The Book of Common Prayer is central to the Christian faith as practised by the Church of England. Originally compiled in the sixteenth century by Thomas Cranmer and modified in 1662, the Prayer Book remains the official doctrinal standard of the Church of England and of most other Churches in the worldwide Anglican Communion. Cranmer's memorable cadences have given guidance and illumination to generations of Christians in regular worship and at the turning points of their lives and continue to do so.
The Prayer Book is deeply rooted in the Bible: not only does it make very full provision for the reading of Scripture, but its services are in substance and language scriptural throughout. The Book of Common Prayer is irreplaceable as the guarantee of orthodoxy, dignity and beauty in the Church's worship. Its services are reverent in honouring the power and majesty of God, accepting the reality of human sin and joyfully acknowledging the pardon given through faith in Jesus Christ.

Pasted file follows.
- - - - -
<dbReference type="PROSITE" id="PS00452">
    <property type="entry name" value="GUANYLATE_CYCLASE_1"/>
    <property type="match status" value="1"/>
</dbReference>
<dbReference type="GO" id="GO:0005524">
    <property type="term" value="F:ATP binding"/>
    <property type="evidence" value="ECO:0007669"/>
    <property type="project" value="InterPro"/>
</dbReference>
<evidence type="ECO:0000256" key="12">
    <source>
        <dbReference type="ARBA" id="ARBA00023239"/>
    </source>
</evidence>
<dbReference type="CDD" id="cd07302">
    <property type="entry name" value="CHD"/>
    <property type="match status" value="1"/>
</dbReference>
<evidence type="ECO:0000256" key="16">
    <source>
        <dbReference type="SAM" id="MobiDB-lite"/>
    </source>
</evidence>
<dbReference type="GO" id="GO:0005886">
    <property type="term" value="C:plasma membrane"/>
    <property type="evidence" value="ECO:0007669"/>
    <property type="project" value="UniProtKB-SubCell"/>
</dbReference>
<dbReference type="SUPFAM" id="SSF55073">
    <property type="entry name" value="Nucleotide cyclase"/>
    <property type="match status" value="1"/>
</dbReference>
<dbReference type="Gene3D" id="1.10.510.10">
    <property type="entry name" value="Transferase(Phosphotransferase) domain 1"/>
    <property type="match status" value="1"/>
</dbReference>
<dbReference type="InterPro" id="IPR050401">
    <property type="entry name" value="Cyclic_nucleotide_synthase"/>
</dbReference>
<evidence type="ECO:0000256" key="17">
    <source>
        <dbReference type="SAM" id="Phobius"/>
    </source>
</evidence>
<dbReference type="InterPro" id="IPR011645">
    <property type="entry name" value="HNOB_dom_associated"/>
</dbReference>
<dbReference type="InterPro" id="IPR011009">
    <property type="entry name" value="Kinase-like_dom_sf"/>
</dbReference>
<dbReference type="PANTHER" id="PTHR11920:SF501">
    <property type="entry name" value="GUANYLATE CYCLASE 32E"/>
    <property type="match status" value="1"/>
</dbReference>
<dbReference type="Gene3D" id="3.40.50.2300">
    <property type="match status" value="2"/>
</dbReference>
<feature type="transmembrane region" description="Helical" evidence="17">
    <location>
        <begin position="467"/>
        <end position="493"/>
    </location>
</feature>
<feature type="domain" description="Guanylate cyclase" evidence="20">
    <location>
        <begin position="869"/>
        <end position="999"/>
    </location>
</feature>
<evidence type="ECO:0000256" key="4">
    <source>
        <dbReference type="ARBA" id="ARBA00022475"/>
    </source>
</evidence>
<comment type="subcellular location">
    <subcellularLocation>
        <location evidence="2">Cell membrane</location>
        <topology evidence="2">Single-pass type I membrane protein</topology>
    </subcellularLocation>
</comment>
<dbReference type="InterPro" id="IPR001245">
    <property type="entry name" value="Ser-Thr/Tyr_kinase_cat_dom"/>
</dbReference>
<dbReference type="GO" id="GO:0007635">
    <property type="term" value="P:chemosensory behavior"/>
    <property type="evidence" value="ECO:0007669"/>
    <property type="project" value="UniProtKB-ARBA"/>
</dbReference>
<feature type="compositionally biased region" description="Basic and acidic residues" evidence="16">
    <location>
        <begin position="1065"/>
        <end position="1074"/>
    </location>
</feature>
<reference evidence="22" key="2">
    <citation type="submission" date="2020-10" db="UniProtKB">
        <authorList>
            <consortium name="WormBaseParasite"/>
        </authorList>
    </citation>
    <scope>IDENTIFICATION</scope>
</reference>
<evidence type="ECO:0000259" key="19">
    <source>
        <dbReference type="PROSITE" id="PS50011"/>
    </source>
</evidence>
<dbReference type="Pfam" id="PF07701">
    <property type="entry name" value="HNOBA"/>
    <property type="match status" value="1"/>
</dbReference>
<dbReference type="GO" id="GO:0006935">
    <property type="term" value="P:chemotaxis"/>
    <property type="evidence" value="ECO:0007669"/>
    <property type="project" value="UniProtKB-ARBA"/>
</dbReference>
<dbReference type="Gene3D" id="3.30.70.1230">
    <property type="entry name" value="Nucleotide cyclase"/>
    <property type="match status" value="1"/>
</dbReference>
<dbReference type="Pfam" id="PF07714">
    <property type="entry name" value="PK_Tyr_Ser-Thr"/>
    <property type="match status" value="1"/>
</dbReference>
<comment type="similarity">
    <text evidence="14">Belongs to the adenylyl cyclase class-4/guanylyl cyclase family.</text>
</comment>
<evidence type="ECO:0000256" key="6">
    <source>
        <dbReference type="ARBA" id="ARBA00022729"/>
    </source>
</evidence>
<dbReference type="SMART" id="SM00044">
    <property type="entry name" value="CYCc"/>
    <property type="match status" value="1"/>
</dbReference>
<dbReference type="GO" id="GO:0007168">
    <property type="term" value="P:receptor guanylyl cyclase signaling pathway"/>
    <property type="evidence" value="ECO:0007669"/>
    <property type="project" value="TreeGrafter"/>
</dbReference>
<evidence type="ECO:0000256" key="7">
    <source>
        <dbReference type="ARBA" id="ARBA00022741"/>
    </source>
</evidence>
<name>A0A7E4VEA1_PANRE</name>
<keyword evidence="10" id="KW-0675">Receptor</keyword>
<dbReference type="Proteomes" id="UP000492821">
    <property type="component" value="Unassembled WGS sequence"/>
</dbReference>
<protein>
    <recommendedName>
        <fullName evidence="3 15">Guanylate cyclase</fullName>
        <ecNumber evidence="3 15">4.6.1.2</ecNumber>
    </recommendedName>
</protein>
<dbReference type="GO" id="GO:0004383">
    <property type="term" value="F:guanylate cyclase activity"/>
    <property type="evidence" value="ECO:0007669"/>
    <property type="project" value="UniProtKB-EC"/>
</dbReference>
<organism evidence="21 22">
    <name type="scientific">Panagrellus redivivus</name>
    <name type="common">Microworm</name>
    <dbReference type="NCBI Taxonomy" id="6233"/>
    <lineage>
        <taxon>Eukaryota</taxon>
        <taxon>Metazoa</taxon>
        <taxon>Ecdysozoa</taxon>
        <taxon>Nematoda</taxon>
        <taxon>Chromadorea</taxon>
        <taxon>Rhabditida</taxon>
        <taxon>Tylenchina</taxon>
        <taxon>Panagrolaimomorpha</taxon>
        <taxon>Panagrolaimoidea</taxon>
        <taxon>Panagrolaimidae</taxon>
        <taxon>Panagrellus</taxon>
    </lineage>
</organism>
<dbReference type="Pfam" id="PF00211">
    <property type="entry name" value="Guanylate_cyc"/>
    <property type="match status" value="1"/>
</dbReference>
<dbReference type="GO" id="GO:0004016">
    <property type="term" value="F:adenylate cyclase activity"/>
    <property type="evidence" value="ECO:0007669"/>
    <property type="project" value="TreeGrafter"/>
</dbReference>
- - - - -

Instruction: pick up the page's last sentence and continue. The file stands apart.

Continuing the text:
The direct and unambiguous words of the Prayer Book have become a familiar part of our speech, to the extent that it is, after the Bible, the most frequently cited book in the "Oxford Dictionary of Quotations". The Book of Common Prayer is one of the guiding influences on our language and the basis of religious expression in this nation. (From the Prayer Book Society leaflet 'Join Us!')
All weekly services at St George's, Headstone are according to the Book of Common Prayer. For further information please see Service Times.
You can find out more about the Book of Common Prayer here.